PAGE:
black arts

King Memorial Dedication Awaited By All

The "Stone of Hope"


"The Prince of Peace" is near ready to be unveiled to the nation -- and the world -- in granite stone in Washington, D.C., on August 28, after over two decades of planning and coordinating logistics of placement, identifying the sculptor and other challenges that have captivated well-wishers and interested parties toward positioning a non-president on the city's majestic National Mall.

The Rev. Dr. Martin Luther King, Jr. -- arguably Georgia's most famous native son, alongside former President Jimmy Carter -- has been remembered and revered for many public addresses which have ultimately pricked the nation's conscience to assist with eradicating prejudice and injustice. Indeed, this August 28 is the 48th anniversary of King's

"I Have A Dream" speech during the March on Washington in 1963. Nevertheless, longtime admirers of King -- also monikered the "drum major for justice" since his 1968 assassination -- have looked forward to the prestigious setting of the civil rights leader, normally reserved for U.S. presidents, in the heart of the nation's Capitol near the respective Lincoln and Jefferson memorials on Independence Avenue, NW. "The universal goodness of God continuously unfolds through obedience, inspiration and the sacrifices of Martin Luther King, Jr. (The unveiling) will be a great day; to God be the glory!," proclaimed Mrs. Omie Dixon, the retired administrative assistant, who resides in southwest Atlanta, to renowned educator W.E.B. DuBois during his tenure at Atlanta University, indicating, too, that DuBois would be "excitingly pleased" of King's distinctive honor.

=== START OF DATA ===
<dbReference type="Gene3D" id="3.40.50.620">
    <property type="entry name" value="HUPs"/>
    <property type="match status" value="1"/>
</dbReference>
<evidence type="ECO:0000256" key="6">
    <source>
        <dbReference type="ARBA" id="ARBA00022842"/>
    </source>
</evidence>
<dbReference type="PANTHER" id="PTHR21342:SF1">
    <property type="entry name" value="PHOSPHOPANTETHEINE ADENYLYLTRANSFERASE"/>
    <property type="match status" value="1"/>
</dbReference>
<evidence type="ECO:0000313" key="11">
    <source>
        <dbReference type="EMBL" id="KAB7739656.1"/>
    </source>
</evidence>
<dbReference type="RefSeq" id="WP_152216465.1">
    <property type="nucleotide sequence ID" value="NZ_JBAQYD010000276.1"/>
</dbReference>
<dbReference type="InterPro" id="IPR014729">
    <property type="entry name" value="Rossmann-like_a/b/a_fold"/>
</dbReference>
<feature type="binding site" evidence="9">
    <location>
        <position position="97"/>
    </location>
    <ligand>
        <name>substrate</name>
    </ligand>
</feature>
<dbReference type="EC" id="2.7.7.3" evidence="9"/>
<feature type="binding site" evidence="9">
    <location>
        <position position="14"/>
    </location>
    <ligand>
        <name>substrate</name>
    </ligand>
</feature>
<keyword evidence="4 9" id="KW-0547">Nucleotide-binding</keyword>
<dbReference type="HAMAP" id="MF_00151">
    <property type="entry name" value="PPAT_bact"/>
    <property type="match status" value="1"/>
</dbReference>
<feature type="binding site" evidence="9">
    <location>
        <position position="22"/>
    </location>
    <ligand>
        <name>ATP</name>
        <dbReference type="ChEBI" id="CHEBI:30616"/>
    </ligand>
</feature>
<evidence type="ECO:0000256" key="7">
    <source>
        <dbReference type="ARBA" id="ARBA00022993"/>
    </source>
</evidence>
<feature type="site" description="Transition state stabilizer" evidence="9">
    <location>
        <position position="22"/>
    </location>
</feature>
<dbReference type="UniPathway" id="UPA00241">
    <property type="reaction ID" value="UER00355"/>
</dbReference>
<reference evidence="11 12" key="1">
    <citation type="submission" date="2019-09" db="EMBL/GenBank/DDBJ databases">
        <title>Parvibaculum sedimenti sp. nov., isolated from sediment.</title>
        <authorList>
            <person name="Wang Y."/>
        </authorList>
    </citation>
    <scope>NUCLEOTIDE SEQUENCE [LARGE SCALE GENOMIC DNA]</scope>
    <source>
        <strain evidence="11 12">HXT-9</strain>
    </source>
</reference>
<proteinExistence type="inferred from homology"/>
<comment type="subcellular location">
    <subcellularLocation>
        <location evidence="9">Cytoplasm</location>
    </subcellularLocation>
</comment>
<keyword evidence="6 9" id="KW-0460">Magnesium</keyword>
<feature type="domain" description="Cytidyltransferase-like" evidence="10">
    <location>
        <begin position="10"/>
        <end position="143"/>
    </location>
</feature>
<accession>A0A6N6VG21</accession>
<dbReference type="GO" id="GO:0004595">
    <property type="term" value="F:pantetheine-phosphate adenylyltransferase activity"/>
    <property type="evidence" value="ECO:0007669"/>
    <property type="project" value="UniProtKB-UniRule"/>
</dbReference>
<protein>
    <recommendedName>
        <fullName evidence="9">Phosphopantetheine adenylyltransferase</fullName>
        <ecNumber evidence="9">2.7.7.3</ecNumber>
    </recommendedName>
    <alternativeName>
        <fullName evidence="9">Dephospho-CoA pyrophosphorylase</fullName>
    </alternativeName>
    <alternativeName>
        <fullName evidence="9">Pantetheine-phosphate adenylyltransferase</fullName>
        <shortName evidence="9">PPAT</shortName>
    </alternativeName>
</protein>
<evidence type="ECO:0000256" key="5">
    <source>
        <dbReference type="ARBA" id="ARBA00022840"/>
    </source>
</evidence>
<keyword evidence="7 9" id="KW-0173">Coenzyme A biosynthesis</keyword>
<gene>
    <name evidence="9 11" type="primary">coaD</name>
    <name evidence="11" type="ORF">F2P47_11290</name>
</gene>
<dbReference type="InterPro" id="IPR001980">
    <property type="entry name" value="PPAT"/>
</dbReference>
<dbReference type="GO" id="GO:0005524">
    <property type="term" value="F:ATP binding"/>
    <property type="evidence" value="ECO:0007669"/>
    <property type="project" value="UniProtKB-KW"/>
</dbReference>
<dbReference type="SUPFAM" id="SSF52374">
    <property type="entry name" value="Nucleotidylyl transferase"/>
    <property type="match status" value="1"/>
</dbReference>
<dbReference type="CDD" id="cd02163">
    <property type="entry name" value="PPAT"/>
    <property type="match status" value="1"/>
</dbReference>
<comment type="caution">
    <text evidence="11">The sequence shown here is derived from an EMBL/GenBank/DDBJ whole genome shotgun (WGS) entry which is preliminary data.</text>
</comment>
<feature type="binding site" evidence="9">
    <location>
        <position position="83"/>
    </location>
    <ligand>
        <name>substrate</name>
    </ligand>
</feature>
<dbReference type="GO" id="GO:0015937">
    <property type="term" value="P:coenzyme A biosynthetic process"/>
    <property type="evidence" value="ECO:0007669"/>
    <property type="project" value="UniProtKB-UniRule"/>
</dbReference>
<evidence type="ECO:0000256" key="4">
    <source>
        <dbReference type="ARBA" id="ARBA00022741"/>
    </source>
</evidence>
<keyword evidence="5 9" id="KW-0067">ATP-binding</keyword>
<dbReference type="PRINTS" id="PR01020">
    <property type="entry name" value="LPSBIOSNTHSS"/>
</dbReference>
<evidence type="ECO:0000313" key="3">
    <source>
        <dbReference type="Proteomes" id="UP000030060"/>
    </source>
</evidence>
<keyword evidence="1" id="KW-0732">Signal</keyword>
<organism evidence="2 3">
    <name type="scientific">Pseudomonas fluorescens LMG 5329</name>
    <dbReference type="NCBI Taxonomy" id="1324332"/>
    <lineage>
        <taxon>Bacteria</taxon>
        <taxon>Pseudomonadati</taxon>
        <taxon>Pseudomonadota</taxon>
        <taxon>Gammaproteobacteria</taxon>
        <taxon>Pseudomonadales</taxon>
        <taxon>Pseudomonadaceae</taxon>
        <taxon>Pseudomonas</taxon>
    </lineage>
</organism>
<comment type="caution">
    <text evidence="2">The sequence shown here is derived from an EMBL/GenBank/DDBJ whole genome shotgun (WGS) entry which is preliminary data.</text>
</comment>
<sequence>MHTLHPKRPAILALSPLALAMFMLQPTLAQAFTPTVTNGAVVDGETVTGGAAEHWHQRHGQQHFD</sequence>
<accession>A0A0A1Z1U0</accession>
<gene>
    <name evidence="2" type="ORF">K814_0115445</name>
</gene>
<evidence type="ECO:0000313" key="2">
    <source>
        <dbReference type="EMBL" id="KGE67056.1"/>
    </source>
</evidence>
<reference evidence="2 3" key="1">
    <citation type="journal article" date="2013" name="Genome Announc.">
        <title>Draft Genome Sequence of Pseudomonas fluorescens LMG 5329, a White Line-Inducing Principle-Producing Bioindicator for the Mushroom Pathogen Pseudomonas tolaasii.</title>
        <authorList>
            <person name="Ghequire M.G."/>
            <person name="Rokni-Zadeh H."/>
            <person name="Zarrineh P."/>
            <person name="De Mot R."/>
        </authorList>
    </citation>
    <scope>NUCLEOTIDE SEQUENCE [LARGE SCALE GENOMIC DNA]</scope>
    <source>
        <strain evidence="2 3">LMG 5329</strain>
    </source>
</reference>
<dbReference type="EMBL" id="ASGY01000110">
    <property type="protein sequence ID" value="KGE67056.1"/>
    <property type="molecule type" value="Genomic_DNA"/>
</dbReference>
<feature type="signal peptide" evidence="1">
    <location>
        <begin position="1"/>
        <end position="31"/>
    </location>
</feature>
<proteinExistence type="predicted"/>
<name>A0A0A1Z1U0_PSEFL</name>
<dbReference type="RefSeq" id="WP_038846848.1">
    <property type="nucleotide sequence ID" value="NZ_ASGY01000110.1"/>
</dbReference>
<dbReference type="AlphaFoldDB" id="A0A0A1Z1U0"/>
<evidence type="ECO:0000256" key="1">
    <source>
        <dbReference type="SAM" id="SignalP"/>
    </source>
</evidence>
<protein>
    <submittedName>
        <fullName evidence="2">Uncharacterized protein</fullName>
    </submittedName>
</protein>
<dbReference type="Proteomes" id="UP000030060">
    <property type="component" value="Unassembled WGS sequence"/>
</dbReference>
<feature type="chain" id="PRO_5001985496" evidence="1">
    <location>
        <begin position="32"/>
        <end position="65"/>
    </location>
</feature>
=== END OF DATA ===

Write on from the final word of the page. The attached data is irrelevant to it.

Although the inimitable Mrs. Dixon will not be attending the unveiling ceremony but taking it all in by watching CNN or MSNBC, buses will be transporting parents and children to Washington, D.C. for the historic occasion. Buses will leave Atlanta, for example, from Morehouse College (King's alma mater) and the Southern Christian Leadership Conference (SCLC) headquarters, as well as other locales from around the nation. (For more information, call SCLC at 404.522.1420.) Nonetheless, speakers providing comment for the unveiling include President Barack Obama, Martin Luther King 3rd, Alpha Phi Alpha's Skip Mason and Harry Johnson, Sr., executive director of the MLK Memorial Foundation, Inc. Another speaker will be Dr. King's only surviving sibling, Dr. Christine King Farris, along with the "dean" of the civil rights movement, the Rev. Joseph E. Lowery (b1921). In an Atlanta Inquirer guest op-ed, additionally, Isaac Newton Farris, Jr., King's nephew who was recently elected SCLC's president/CEO, pronounced the family's pleasure with the National Mall acknowledgement. "There is a sense of pride when I think about the guy I share DNA with ...and a guy I actually know (who has) a monument built in his honor in the A-list section on the mall in the nation's Capitol," Farris proclaims. "The proudest thing for me -- and for Uncle M.L., I think -- is the long-term impact it will have on American society the first time a monument has been built to honor an African-American -- and that this is the first monument (created) for PEACE and NONVIOLENCE, where people can ultimately realize, with the nonviolence of passive resistance and love and peace for fellow human beings, future generations will know it is possible to meet violence with nonviolence ... and win." (Farris' op-ed, "Honoring Uncle M.L.," can be read in its entirety on page 4.)